On a bright sunny day in late September I was traveling along the back highways of Southern Idaho. This part of Idaho is somewhat desolate with low rolling hills, limited vegetation and light-years away from the lushness of Northern Idaho that I call home. As my car crested a small hill I was taken back by what had folded out before me. It was a sea of rippling black lava frozen in time. I stopped my car in a small pullout to get a closer look of the lava that has pushed its way up through the Earth’s surface 15,000 years ago. The warm wind whipped across my face as I stood on the side of the highway. Looking out as far as my eyes could see was The Craters Of the Moon National Monument.
It was the day after my friend’s wedding and I was on the move. I had left the reception early the night before. When I say early I mean 11:30 pm. My friends and the wedding party had fun well into the morning. I had to drive to my accommodations so the responsible thing to do was cut myself off and turn in for the night. This of course resulted in me being up at 7 am while the rest of my friends had only had a few winks of sleep by that point. I milled around Boise until a reasonable texting time, 10 am, to see if anyone wanted to meet for breakfast. They were of course still asleep. There is nothing worse than having the responsible person text you after a long night.
I was in a wedding last summer. If you knew me well you would assume that was a joke. No one in their right mind would ask me to be in their wedding. It was not a joke though. It was the first time I had ever been in a wedding and while I was happy for my friends I was not overly thrilled to be in the wedding. Eh, wearing a dress and makeup, gross.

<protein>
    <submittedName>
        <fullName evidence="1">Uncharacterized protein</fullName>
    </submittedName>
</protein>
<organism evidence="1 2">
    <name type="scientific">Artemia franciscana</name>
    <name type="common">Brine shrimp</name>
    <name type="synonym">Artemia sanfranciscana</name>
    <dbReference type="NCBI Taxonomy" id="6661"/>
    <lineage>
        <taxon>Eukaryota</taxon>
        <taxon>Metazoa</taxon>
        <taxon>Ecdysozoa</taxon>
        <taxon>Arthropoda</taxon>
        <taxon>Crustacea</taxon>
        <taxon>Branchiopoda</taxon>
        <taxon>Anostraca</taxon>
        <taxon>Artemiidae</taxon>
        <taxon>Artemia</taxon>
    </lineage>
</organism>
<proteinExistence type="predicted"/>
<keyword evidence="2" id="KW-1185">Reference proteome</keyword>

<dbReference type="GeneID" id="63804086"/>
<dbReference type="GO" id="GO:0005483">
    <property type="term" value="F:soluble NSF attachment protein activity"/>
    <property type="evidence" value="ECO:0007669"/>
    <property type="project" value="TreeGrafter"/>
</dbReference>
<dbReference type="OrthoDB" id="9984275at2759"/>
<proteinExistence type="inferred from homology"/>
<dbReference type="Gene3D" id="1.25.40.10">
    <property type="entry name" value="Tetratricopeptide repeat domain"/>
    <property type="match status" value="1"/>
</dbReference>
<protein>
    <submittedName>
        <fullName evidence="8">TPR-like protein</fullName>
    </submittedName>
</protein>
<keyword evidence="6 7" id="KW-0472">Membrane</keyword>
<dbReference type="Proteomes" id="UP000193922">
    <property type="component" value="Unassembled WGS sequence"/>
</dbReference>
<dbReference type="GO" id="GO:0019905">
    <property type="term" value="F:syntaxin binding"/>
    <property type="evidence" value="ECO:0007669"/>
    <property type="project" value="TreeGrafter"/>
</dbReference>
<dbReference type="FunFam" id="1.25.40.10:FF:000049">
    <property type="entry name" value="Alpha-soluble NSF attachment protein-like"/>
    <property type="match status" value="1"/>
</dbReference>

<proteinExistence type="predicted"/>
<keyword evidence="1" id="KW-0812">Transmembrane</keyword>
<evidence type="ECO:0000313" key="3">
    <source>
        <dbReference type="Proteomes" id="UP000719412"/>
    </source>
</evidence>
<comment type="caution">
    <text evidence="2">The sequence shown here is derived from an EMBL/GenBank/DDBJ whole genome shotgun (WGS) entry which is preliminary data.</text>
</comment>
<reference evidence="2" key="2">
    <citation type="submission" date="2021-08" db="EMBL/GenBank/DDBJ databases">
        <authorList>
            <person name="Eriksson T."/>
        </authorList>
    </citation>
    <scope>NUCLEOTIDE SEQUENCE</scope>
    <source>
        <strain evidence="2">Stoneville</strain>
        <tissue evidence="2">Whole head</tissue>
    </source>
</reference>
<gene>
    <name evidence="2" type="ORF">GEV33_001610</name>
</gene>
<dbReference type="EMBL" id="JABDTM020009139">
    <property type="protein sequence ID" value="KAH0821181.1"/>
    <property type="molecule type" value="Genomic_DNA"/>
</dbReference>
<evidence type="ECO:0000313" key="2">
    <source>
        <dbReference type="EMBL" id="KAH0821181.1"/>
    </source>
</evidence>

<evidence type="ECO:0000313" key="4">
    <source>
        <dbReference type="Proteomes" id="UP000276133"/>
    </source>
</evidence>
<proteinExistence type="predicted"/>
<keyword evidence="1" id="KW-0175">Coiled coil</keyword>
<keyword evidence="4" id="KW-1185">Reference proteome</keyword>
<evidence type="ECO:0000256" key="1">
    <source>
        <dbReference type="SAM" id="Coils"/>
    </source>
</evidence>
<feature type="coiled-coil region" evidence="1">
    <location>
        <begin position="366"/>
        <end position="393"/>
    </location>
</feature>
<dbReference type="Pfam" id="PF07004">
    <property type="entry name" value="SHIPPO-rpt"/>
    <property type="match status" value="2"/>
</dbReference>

Sometimes I don’t drink beer.
I love beer. This much you can probably tell about me. The name of my blog alone should be proof that I at least like beer. And if you read my blog, admit it, you are doing it right now, you know I talk about beer often.
I sometimes drive far to visit new breweries. Often it pays off fulfilling my quest to find great beer. There is something to be said about finding a roadside brewery located in a small town with a passionate brewer making their dream of creating beer a reality. For some, like myself, it is the American Dream.
It had been only two days since we had said goodbye to Buddy and I thought to cheer us up I would take Boomer to Priest Lake Idaho. Although short, it would be a road trip, which is something that Boomer and I both love. Priest Lake is nearby our home, however I have only been there a handful of times and Boomer had never been. It is truly a shame as Priest Lake Idaho is one of the most stunning places in Idaho. On this day I planned to take Boomer to Granite Falls, north of Nordman Idaho.
Brewing beer dates back 6000 years where it is believed that the brewing profession was heavily dominated by women. The oldest documented recipe for beer dates back 3900 years with a reference to Ninkasi, the goddess of alcohol, who is sometimes referred to as the goddess of brewing.
I am always a fan of when a brewery embraces their heritage. Wallace Brewing is located in Wallace Idaho, a town known for mining. The logo of Wallace Brewing is a miner’s helmet and two pick axes. But this is not where the mining references stop. Majority of the beer names all have some sort of relation to mining, whether it be the Jackleg Stout, The Vindicator IPA, named after a “deep, dark, rich mine shaft” and lastly paying respect to the working girls in the mining town with the RedLight Irish Red Ale.
A great way to start any trip is to make your first stop at a place that serves beer. And what better way to start my spring 2015 trip than making my first stop at City Limits Pub in Wallace Idaho. Not only was it a pub but they also serve craft beer from North Idaho Mountain Brew, which comes in handy because I loves me some craft beer.
Wallace Idaho is a small mining town located in the heart of the Silver Valley of Northern Idaho. Wallace was established during the late 1880’s and once silver was discovered the town began to boom.